What Do We Mean By Cultural Relevance?

Haggai InstituteHaggai Leader Experience1 Comment

Foo-FI
Dr. Daniel Foo teaching at the Mid-Pacific Center

Dr. Daniel Foo teaching at the Mid-Pacific Center

Senior faculty member Daniel Foo explains why sensitivity to culture is at the core of the
Haggai method

People from all cultures are created in God’s image and are in need of redemption (Genesis 11:1-9). That is the root of cultural relevance. God embraces all cultures – as envisioned in Revelation 7:9, where many nations, tribes, peoples, and languages worship before the throne and the Lamb.

Leading missiologist Paul Hiebert defines culture as “the integrated system of learned patterns of behavior, ideas, and products characteristic of a society.”1

So being culturally relevant in missions means being able to express Gospel truths in ways that transcend human barriers of race, ethnicity, gender, and social status. As Darrell Whiteman points out, the Gospel’s ability to speak within the worldview of every culture is “empirical proof of the Gospel’s authenticity.”2

When we build intercultural relationships, our understanding of God and His Kingdom grows. We experience what it means to be in another person’s shoes. Being culturally relevant enables us to share the Gospel with mutual respect and trust (1 Corinthians 9:19-23). Undergirding our efforts to be culturally relevant is the Holy Spirit. He is at work in all peoples, as embodied by the Haggai vision. The Spirit knits us together and empowers us to relate as brothers and sisters created in God’s image (Ephesians 4:4-6). In Acts 10, the Spirit prompted Peter to speak to Cornelius. This challenged Peter’s assumptions and opened the door of salvation for the Gentiles.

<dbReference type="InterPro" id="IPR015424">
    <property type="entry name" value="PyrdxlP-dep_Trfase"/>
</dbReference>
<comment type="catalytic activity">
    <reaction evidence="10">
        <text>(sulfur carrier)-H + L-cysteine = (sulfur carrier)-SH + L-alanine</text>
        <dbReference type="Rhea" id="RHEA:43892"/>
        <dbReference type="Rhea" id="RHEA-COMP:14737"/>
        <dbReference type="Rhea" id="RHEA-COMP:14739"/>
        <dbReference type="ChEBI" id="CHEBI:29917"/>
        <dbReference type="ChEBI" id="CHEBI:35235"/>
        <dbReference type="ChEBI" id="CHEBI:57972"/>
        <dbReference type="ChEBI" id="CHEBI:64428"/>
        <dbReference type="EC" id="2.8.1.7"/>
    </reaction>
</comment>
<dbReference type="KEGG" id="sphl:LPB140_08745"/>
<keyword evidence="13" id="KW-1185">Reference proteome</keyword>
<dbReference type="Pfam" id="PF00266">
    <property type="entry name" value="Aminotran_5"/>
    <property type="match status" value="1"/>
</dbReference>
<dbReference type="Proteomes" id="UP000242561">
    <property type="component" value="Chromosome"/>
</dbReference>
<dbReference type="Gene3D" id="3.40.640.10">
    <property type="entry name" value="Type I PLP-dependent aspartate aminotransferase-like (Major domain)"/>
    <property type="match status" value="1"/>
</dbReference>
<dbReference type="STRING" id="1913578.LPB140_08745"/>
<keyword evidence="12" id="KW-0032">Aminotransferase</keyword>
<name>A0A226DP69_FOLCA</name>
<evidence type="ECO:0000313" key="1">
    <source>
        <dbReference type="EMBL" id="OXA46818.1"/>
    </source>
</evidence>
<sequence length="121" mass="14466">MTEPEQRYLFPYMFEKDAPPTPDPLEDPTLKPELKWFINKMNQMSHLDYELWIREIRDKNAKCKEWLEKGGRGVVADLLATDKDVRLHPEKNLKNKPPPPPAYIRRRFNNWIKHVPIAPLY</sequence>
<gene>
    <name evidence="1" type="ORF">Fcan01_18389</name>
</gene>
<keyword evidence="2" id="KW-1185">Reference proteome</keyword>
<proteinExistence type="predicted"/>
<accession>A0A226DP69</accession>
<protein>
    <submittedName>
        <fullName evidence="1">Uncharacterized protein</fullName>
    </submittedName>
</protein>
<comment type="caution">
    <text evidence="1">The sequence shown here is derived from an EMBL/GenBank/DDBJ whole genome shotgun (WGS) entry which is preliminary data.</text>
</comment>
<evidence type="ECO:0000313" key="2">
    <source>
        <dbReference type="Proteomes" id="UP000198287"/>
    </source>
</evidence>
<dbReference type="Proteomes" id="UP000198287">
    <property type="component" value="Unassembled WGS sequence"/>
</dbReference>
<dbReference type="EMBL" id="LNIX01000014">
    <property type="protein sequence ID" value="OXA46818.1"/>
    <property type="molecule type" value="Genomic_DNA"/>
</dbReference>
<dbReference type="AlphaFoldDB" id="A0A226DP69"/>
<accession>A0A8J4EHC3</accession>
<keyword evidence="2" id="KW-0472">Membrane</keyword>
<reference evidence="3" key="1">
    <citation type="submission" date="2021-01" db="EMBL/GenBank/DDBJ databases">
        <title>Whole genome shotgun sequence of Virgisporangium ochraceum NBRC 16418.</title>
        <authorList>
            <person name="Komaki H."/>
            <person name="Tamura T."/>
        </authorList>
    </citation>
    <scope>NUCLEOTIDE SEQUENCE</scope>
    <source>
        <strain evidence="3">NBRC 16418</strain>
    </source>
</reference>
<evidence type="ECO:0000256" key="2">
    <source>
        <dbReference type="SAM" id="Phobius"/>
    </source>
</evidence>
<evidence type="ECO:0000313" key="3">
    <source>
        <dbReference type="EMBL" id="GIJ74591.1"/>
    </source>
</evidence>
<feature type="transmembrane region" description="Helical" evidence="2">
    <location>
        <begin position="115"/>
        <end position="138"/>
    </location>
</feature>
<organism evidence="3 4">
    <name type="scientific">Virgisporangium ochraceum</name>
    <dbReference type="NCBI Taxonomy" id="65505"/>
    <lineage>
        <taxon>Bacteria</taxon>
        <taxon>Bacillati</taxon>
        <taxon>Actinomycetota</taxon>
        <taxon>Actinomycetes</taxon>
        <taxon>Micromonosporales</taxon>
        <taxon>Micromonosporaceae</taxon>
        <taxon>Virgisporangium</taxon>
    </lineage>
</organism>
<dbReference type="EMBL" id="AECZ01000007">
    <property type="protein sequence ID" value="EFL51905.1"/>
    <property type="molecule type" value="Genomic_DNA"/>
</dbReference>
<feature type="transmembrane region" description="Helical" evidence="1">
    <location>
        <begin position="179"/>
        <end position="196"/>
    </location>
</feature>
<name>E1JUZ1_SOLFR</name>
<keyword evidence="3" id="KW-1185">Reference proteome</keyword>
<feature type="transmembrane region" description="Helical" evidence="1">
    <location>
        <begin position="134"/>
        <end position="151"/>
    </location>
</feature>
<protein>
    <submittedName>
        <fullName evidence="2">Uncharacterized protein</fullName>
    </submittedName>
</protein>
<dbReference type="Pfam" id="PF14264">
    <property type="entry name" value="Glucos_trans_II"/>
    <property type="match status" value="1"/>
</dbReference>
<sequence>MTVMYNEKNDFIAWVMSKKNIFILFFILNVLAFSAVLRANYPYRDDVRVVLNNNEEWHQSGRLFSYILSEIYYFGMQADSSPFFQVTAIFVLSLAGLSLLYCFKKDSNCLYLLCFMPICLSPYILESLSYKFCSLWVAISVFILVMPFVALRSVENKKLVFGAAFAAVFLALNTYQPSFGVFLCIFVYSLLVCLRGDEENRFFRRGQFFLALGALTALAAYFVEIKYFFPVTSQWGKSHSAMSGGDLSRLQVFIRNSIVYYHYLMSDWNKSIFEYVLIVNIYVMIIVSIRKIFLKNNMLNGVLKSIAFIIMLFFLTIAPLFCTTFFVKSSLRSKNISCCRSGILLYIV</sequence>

The Haggai Leader Experience, serving leaders from locations with restricted access, can effectively reach the marginalized and the poor. In addition, many of these leaders hold seniorlevel positions. This means they can be champions of advocacy, transforming political and social systems to promote justice and righteousness. Ultimately, the reason for being culturally relevant is to effectively fulfill the Great Commission (Matthew 28:19-20). Knowing the cultural context empowers us with wisdom and authority to do so. With 20 years’ experience in financial markets, Daniel Foo is a respected Haggai faculty member and is currently senior pastor of Bethesda (Bedok-Tampines) Church in Singapore.

With 20 years’ experience in financial markets, Daniel Foo is a respected Haggai faculty member and is currently senior pastor of Bethesda (Bedok-Tampines) Church in Singapore.

1 Hiebert, Paul. Cultural Anthropology. Grand Rapids, MI: Baker Books, 1983.
2 Whiteman, Darrell L. “Contextualization: The Theory, the Gap, the Challenge.” International Bulletin of Missionary Research, 21 no 1 (1997): 2-7.

Previous PostNext Post